Also, will the bank have to stop selling policies like term, health, annuities, crop insurance, which serve specific customer needs? One doesn’t know these details at this stage. Open architecture could also encourage a churn of policies between insurers. Third, they have introduced a clause that only one registration will be given to a group.Financial conglomerates have multiple entities, each of which today is a corporate agent. I am hoping that was not the intention of the regulator. Fourth, the payout issue. While payment to the group company is covered, it should ex tend to group companies and shareholders in India and abroad through various mechanisms such as equity transfer, etc.

Does that mean joint venture splits?
AC There might be some players who are pure bancassurance companies where the foreign partner has entered on the premise of the bank’s infrastructure being available and may have paid premium to the Indian partner. If this infrastructure suddenly becomes unavailable, the partners will need to re-look at their business model and re-evaluate future plans for the business.

We keep hearing about frauds. Are they really rampant?
BD For the general insurance industry , third party claims have to be paid through courts. In some cases, the proceedings take more than seven years.This time factor helps some people to manipulate documents and facts of the claim. Insurers are paying claims for accidents that happened in the 1980s.The new draft road safety bill says one may not file a claim after one year. In Delhi, the High Court has paved the way for filing of claims within one year through DAR. This has brought down manipulated cases. AC Rampant is probably the wrong word but fraudsters are becoming sophisticated. We have had instances where policyholders are `dead’ soon after they buy policies. An entire chain including local authorities and hospitals may be involved. Insurers have analytics in place to identify such cases early on.

The Industry growth has been tepid. Is it shrinking? Will it grow at all in future?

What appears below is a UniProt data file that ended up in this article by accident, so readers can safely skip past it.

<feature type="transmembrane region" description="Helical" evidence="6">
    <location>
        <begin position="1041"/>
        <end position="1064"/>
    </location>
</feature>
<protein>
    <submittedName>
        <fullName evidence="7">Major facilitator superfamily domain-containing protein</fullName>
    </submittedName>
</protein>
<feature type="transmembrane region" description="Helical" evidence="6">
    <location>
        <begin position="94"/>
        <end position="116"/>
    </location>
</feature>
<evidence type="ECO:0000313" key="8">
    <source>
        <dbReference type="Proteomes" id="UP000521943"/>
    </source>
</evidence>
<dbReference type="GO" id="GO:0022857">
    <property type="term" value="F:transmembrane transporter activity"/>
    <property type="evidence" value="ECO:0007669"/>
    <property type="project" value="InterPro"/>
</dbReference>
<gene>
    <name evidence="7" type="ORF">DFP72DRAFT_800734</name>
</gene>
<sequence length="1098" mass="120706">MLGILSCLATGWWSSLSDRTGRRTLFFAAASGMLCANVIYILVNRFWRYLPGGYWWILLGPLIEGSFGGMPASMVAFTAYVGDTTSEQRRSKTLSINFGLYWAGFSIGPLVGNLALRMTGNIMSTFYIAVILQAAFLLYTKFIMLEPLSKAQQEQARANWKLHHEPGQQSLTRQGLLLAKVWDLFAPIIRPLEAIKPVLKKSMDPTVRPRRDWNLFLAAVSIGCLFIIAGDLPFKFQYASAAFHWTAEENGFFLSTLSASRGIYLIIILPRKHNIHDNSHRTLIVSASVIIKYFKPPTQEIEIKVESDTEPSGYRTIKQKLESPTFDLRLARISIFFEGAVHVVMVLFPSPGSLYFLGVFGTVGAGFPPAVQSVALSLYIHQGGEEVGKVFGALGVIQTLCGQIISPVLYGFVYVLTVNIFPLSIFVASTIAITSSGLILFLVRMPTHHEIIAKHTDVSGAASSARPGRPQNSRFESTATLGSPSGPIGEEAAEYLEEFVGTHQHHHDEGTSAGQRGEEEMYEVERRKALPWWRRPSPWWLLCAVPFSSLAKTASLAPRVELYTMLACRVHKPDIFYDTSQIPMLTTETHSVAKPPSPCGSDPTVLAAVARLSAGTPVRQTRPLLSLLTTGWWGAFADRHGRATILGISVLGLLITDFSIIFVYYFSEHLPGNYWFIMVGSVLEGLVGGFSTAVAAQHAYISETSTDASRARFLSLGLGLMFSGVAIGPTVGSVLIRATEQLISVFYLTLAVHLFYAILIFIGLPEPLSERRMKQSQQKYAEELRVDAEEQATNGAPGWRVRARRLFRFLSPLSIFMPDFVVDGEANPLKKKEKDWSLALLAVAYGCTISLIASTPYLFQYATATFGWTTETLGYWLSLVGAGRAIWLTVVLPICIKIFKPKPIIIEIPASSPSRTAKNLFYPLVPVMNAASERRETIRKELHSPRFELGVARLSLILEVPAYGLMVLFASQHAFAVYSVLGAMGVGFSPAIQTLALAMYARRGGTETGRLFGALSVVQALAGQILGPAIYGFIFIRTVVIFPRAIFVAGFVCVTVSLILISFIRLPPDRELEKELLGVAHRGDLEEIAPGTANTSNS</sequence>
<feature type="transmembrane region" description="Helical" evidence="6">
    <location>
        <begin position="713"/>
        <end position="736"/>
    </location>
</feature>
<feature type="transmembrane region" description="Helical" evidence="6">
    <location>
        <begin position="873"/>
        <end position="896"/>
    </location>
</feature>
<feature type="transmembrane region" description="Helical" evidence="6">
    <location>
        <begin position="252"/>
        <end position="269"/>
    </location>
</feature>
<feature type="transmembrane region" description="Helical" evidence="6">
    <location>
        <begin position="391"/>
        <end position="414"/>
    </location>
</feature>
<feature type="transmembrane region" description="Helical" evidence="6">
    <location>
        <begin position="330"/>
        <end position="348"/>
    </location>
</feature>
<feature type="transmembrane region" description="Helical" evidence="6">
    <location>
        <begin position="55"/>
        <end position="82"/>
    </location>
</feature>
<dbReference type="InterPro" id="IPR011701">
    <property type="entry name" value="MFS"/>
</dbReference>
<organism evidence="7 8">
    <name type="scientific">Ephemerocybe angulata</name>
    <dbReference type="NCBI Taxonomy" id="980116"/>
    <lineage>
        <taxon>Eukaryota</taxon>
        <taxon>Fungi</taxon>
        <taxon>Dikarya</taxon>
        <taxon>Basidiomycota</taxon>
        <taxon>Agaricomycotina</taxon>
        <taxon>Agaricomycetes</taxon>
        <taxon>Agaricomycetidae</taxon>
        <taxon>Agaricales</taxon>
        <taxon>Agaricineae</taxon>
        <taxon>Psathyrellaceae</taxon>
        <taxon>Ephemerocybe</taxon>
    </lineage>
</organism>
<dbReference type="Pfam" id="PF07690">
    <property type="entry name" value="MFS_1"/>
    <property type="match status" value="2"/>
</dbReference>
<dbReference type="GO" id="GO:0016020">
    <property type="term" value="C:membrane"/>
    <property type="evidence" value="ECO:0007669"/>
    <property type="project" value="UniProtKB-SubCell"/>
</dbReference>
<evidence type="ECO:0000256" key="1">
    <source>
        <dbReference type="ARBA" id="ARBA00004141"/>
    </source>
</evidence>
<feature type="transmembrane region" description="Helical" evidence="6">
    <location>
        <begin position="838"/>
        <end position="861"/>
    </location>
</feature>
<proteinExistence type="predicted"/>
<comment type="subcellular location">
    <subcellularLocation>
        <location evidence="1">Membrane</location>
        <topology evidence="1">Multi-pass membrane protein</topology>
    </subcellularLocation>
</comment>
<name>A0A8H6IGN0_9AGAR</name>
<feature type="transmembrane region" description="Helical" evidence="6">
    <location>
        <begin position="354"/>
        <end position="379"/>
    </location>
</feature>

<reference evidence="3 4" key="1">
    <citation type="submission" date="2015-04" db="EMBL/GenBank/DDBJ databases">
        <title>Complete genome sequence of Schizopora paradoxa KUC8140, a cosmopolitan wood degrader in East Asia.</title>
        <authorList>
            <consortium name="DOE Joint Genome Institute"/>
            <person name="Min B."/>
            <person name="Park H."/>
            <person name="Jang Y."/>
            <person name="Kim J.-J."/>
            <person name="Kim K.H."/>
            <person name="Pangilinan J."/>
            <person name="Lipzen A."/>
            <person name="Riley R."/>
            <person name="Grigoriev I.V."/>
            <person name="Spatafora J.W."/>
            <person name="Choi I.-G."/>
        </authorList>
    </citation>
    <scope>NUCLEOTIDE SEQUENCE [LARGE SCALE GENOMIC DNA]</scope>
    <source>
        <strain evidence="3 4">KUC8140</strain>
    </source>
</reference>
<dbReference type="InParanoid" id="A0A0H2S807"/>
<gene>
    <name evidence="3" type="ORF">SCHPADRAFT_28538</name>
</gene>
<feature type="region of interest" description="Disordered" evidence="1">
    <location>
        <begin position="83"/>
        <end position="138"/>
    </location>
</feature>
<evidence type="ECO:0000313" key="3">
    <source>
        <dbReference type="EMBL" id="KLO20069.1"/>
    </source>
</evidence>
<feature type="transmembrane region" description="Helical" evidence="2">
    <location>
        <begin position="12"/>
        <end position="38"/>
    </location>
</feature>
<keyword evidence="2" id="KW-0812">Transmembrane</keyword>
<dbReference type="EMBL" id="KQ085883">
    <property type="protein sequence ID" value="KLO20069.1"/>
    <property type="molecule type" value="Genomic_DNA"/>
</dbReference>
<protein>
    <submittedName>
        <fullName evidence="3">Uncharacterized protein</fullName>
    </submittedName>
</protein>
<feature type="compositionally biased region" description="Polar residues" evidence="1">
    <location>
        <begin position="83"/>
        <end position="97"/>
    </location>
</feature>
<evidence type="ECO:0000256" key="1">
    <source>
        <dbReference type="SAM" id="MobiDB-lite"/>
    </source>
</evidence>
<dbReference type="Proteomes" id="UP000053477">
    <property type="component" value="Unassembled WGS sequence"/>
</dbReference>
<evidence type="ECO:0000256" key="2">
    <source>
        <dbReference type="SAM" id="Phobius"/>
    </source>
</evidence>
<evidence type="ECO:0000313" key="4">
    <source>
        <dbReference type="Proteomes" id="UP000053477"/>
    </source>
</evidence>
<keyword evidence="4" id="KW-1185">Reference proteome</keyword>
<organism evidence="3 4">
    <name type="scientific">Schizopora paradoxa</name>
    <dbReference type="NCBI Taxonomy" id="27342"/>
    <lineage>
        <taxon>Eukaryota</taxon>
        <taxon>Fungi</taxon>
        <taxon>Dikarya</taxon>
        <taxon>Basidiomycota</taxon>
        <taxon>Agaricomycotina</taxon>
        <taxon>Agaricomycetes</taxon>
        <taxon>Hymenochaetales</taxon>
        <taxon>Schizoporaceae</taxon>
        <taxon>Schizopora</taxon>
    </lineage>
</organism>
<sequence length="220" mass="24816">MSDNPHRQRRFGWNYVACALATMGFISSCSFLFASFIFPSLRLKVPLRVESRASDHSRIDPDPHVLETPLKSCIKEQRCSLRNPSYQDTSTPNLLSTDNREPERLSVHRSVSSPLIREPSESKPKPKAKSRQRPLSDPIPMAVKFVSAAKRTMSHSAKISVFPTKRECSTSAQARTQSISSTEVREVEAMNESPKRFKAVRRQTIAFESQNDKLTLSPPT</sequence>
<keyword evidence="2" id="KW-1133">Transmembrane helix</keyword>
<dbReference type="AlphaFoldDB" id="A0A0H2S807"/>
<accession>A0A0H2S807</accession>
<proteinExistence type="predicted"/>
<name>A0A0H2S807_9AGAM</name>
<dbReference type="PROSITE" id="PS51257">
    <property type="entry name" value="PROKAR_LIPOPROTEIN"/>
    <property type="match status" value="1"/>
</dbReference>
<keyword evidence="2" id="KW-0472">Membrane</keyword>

Is therescope for so many players?

AC The UK has 900 general insurance companies. Ideally it should shrink because a lot of players on the life side are marginalised. But the cost of keeping a stake is low, and at the end of the day , India is seen as a huge potential market. I do not expect too many exits.

Is India a profitable market?
AC India is the least profitable mar ket in the world. There are several reasons. We suffer from the basic fundamental flaw. If you look at the returns that we give, we struggle to compete say against a tax-free bond. Other markets are able to attract a lot more money . Over and above that, we compete with other financial asset classes like deposits wherein interest rates are high. A significant portion of these monies anyway goes to the govern ment. In par products we are forced to invest in government securities 50% goes into government securities and another 15% into infrastructure. It will change over a period of time. As interest rates fall, the differential will fall much faster.

Insurers are net sellers in the equity market. Are surrenders high?
AC Life insurance companies are not real net investors in the market. The growth of life in surance compa nies has been neg ative for the past four years. When people see that the equity mar ket is doing well, they tend to sur render. At the same time I am not generating as much busi ness on the eq uity side so I have to sell my equity to pay off the surrender.

Do changes in the law mean, insurers become the season’s new flavour with a stock exchange listing?
AC Our shareholders have been vocal about listing at the right stage. In any case, the entire chain of processes including FIPB approvals, Sebi and IRDA approvals, etc would take another 12 months or so for a listing to materialise.BD Any decision pertaining to equity stake or listing on stock exchanges will be taken by shareholders.

How do you value insurance companies?
BD You look for price to book future cash flow, premium to brand -it is a normal economic model. We are not risking our balance sheet. General insurance business is a float business as long as you can keep your costs below 100.AC There are two ways this is typically done. Insurance companies get assigned valuations as a multiple of their embedded value, which is nothing but the present value of all the policies an insurer is written till date. Alternately , the EV is taken and we add to it a multiple to the new business profits. The multiple is based on future growth expected. Either of these can be used to arrive at a life insurance company’s value.

Is it possible to shift treasury from insurance companies to a mutual fund?
AC The concept is, if you do not know how to manage policyholders’ money yourself, how will you even assess others’ performance? Earlier it made sense for insurance companies to develop their own expertise but now many have reached a size and scale where a part of the money can be outsourced for management. The regulator is rightfully concerned that this should not lead to arbitrary charges by mutual funds to policyholders. This was happening in NPS in the initial days of the scheme. But that can be easily managed and controlled.

Source: Economic Times

Date: 15-04-2015